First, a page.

Bob, why are you running? Why are you doing that to yourself, again? I know all candidates are asked similar questions and especially when running for reelection or another office. For me, the answer is that public service presents unexpected opportunities to make a real difference in the lives of people in our communities. Many run for office on a specific platform and I am certainly no exception. I am committed to conservative values—limited government, lower taxes, less regulation, freedom of religion and conscience, and protection of life and traditional families. These things matter and I fought for all of them during my eight years as a State Representative—and I pledge to continue to do so as your State Senator.
But, I also have to honestly say that some of the most rewarding work that I was able to do in the State House were the unexpected opportunities to make a difference. As with so many things in life, it was not the things planned, but rather the unexpected opportunities that are most valuable. For me, this was the chance to enact significant legislation for the rights of crime victims and to work closely with the advocates for crime victims.
My very first year as a legislator, advocates for the rights of crime victims approached me with a significant issue. At that time in Colorado, victims of violent crimes were required to petition the court for information regarding changes to their assailant’s prison sentence or parole. Imagine how overwhelming it must have felt for a victim, plying the court for information about their attacker’s sentence, all the while wondering if they were in danger. This was a compelling issue and one that as a legislator, I actually could begin to change. Through close cooperation with Colorado Organization for Victim Assistance, colleagues from both sides of the aisle, and input from courageous victims, we were able to pass legislation giving victims the right to notification of changes made to their assailant’s sentence or parole. Helping victims gain greater rights to information was the first milestone on this path of victim’s rights advocacy and one which helped inspire future legislation.
I recall first learning that more sex offenders are on probation than incarcerated and of the many challenges our probation departments face to keep the public safe. Our Department of Corrections has a responsibility to safely monitor and manage the reintegration of these probationers into our society, but we have to make sure they have the necessary tools to fulfill this obligation. With near unanimous support, my colleagues and I successfully passed legislation that established the Sex Offender Management Board within the Department of Corrections, and laws that required registration for sex offenders with no fixed residence and from other states.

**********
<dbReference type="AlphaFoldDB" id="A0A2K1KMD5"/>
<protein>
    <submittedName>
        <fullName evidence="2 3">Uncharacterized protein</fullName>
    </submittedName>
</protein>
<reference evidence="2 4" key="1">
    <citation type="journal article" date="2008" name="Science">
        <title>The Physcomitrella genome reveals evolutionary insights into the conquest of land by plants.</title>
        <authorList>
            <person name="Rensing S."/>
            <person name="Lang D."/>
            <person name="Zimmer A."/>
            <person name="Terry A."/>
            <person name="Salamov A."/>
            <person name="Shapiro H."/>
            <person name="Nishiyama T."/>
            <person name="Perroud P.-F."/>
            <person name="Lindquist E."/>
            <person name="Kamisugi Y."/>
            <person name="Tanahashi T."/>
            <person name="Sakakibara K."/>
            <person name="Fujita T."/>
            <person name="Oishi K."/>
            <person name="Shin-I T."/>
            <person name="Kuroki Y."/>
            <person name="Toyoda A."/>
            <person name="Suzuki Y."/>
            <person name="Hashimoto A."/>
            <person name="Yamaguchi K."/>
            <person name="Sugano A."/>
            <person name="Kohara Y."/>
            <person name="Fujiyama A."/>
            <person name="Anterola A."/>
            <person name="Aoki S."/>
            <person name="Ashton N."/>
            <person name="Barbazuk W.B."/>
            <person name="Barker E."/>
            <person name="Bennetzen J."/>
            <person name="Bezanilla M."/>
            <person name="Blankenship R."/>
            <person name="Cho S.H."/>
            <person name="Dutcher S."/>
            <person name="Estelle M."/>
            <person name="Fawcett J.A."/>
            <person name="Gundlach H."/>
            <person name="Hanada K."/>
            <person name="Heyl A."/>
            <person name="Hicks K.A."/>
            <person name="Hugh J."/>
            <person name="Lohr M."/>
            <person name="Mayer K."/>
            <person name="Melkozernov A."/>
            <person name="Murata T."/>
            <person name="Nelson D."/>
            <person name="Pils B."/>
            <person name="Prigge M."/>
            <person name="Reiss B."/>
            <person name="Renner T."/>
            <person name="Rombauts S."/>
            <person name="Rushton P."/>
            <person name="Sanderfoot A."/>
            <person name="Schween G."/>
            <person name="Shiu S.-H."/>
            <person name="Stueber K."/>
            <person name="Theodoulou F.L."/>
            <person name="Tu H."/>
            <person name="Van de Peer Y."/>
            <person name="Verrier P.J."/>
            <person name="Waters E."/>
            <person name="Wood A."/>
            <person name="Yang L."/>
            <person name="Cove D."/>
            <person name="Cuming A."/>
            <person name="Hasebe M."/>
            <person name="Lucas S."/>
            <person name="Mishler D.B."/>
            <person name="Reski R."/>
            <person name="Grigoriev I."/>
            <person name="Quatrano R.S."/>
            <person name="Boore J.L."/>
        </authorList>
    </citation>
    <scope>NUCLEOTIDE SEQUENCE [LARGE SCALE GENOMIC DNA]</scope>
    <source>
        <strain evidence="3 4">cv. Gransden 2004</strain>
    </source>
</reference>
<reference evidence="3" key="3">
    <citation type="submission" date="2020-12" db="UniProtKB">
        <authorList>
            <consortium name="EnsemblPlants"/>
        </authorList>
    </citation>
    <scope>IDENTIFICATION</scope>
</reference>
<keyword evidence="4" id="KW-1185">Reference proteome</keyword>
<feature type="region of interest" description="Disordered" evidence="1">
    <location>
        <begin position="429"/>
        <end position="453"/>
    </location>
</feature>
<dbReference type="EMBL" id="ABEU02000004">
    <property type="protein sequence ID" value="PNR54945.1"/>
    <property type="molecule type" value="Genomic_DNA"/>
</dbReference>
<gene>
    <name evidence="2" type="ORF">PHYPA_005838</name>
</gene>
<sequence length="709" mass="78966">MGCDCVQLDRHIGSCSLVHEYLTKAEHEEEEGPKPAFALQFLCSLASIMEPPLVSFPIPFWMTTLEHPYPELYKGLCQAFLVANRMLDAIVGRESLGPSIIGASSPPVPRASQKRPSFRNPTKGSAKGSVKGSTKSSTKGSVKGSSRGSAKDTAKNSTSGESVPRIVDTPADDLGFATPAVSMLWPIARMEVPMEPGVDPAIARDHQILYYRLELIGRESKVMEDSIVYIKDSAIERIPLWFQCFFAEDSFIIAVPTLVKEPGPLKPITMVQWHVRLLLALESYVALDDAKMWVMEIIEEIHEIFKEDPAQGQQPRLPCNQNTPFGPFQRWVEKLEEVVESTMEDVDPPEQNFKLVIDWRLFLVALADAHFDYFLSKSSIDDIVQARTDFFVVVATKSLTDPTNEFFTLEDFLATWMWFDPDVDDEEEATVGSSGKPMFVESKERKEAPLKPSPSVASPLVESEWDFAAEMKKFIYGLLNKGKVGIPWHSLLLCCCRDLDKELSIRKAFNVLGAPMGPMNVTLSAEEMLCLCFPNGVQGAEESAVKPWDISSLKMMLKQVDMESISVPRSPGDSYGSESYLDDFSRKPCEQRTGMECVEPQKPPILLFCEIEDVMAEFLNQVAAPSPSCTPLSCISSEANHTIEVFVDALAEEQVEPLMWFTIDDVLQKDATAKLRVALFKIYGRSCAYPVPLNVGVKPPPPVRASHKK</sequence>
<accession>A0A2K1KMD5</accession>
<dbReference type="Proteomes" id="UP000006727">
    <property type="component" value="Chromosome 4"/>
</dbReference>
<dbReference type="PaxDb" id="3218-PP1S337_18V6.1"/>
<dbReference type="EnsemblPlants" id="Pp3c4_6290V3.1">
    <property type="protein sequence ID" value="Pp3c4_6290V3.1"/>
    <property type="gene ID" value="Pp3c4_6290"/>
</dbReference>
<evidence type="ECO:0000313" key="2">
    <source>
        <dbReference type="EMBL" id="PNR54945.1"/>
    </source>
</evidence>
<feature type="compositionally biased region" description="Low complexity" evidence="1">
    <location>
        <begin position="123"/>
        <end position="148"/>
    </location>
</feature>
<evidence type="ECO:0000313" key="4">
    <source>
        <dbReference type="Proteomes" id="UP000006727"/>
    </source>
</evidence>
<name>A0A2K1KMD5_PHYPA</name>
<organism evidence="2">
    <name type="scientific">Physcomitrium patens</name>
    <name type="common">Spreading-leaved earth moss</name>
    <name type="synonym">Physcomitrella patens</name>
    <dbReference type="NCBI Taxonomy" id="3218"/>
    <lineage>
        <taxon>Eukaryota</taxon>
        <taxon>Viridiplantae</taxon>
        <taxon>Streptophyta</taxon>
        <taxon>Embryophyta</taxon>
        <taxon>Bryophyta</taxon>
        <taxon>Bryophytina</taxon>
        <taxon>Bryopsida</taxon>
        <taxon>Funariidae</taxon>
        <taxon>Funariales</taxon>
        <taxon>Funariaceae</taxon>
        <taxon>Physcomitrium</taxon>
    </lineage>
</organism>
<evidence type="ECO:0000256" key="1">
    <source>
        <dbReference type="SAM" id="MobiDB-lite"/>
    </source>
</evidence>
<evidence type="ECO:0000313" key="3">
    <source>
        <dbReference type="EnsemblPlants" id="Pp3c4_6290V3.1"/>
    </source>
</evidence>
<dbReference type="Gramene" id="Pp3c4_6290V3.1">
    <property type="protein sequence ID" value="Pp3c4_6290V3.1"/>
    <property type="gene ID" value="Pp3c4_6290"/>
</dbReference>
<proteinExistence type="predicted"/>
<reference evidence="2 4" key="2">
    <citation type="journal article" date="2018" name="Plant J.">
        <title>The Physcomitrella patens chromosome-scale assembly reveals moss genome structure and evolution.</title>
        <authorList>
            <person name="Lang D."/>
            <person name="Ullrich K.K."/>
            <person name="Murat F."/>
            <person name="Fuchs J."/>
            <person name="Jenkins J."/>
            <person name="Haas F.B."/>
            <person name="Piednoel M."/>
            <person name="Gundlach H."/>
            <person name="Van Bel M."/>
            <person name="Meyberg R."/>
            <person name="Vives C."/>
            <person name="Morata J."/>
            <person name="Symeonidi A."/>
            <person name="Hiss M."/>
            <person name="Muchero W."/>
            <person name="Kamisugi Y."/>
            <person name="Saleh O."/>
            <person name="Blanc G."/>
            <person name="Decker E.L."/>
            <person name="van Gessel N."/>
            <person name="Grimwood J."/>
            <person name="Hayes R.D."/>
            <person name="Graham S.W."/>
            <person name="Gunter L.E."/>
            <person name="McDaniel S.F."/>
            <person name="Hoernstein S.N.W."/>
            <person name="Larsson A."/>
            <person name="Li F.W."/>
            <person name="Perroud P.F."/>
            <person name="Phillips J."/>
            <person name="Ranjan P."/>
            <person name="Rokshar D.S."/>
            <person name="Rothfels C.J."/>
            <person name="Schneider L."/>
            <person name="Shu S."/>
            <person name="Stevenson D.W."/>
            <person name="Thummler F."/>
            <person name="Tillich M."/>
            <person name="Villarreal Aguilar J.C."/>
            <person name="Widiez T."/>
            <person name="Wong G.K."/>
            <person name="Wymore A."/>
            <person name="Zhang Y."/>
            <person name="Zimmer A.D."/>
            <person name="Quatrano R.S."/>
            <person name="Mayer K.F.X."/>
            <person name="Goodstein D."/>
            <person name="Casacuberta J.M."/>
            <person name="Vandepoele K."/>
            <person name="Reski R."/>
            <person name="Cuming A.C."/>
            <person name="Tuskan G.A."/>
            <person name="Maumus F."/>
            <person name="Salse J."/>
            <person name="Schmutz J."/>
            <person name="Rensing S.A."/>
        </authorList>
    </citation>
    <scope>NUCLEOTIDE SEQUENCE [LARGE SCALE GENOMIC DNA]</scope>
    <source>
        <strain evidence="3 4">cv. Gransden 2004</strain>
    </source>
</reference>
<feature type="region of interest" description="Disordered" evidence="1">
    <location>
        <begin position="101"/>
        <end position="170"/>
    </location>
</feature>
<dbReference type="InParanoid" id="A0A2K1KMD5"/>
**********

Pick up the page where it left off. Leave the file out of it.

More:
In my eight years as a legislator, I was privileged to work with crime victim advocates to pass a total of eight bills that added protections and strengthened victims’ rights. Like the vast majority of my constituents, I believe victims’ must be given rights and protections in their cases that are equal to those granted to the criminal defendant. When I was first elected, the rights of crime victims was not something on the forefront of my agenda. I believed in them, of course. But, this was truly an issue that “found me” and it has made all of the difference in my career as a legislator. It was unexpected opportunity to make a difference for Colorado as well as an unexpected legacy, for which I am forever grateful.
Why am I running? Because with effective conservative leadership, we can make a difference for the people of Colorado—and that’s what makes legislative service so rewarding.